This week we asked our alumnus Boy Bouw to write a blog about the TEC evening, it seems like he had a great time. Read his story below.
A very exciting evening for TEC Twente this week. Although I have been little involved with TEC lately, due to my graduation, I was happy to make an exception tonight as we were allowed to test the Microsoft HoloLens ourselves.
Last year I participated with two friends and our company DEVCake in the TEC Twente programme. As our company uses creative technology and serious gaming to increase our value proposition for our customers, so the HoloLens was especially interesting. Arrived at the CeeSpot, the evening started with an introduction of two guests from Royal Ten Cate, a high tech textile production company. They were very interested in the possibilities the HoloLens could have for their marketing strategy.
After a short video and demo by Vincent Gelink, we were allowed to try the device ourselves. The technology was truly wonderful. The detail in which it is able to scan the environment for shape is incredible. As an extra exercise, we were challenged to think of a new application for the HoloLens. Each one of us as able to try out different demos and games. One demo projected a hologram of the human body into the room. You were able to walk around it and examine it up close. Via a video stream over the internet, the entire room was able to see what the wearer of the glasses could see. Another demo projected holes in the wall, though which robotic creatures crawled out, climbing all over the walls. The goal was to zap them as fast as possible by looking at them, meanwhile dodging the bullets they shoot at you. This minigame in particular was a nice demonstration of the capabilities the lens has. Quite amazing, considering the device is completely wireless and doesn’t need internet or another strong PC to achieve this.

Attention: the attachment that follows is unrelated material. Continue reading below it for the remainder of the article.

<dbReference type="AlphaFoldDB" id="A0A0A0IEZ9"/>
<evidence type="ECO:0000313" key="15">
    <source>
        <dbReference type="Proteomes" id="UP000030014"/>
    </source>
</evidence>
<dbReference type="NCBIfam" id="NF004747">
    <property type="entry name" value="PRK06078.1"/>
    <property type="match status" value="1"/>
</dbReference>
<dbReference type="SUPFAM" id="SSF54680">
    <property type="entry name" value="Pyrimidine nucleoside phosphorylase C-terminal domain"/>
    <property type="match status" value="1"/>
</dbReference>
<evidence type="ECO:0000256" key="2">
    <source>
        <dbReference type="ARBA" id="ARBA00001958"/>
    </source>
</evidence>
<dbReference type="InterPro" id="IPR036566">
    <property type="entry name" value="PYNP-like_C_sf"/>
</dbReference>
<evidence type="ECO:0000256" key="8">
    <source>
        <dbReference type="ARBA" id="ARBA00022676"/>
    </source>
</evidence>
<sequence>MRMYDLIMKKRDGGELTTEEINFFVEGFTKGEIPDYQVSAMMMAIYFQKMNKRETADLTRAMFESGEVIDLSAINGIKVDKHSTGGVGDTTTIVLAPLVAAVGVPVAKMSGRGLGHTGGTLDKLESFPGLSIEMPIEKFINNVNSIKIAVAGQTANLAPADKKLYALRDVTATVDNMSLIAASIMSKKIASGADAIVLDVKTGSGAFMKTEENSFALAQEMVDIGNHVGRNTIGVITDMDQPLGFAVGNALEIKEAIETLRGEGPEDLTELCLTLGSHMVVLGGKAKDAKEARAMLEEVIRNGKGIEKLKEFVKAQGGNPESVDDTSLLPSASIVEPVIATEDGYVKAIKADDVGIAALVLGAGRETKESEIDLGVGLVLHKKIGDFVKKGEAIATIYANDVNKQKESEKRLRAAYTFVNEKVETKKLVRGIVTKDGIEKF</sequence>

After the hands-on, we discussed the application of the HoloLens and the future of virtual and augmented reality. Ideas varied from virtual pop-up billboards, virtual renovations of buildings and a virtual Jurassic Park; but we all agreed that the technology could be used and applied much broader. Unfortunately, the development kit of the HoloLens is still pricey and I think the technology still has some years of development to go, but we can’t wait to see where it will go. After the demo, I’m very sure that augmented reality will have a very prominent place in the future in not just gaming but also social interaction, marketing and everyday life!